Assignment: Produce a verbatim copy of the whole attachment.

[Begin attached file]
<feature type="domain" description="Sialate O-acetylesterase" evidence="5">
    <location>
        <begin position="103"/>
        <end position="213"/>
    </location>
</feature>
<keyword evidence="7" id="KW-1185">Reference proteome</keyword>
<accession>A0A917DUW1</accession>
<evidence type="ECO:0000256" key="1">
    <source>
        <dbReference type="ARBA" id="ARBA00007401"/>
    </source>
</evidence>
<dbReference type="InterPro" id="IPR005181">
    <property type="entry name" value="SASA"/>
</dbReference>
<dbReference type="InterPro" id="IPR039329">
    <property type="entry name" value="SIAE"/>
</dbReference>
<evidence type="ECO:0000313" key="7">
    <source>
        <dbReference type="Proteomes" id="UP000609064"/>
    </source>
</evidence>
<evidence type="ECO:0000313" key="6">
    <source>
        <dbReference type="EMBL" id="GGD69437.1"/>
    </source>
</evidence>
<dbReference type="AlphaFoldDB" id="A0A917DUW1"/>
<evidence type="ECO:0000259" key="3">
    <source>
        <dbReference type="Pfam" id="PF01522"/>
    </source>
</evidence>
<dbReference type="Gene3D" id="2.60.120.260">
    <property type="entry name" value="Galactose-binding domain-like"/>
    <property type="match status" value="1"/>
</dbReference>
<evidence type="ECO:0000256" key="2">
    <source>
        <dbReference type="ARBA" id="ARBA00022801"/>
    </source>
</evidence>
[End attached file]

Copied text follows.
<feature type="domain" description="Sialate O-acetylesterase" evidence="5">
    <location>
        <begin position="103"/>
        <end position="213"/>
    </location>
</feature>
<keyword evidence="7" id="KW-1185">Reference proteome</keyword>
<accession>A0A917DUW1</accession>
<evidence type="ECO:0000256" key="1">
    <source>
        <dbReference type="ARBA" id="ARBA00007401"/>
    </source>
</evidence>
<dbReference type="InterPro" id="IPR005181">
    <property type="entry name" value="SASA"/>
</dbReference>
<dbReference type="InterPro" id="IPR039329">
    <property type="entry name" value="SIAE"/>
</dbReference>
<evidence type="ECO:0000313" key="7">
    <source>
        <dbReference type="Proteomes" id="UP000609064"/>
    </source>
</evidence>
<evidence type="ECO:0000313" key="6">
    <source>
        <dbReference type="EMBL" id="GGD69437.1"/>
    </source>
</evidence>
<dbReference type="AlphaFoldDB" id="A0A917DUW1"/>
<evidence type="ECO:0000259" key="3">
    <source>
        <dbReference type="Pfam" id="PF01522"/>
    </source>
</evidence>
<dbReference type="Gene3D" id="2.60.120.260">
    <property type="entry name" value="Galactose-binding domain-like"/>
    <property type="match status" value="1"/>
</dbReference>
<evidence type="ECO:0000256" key="2">
    <source>
        <dbReference type="ARBA" id="ARBA00022801"/>
    </source>
</evidence>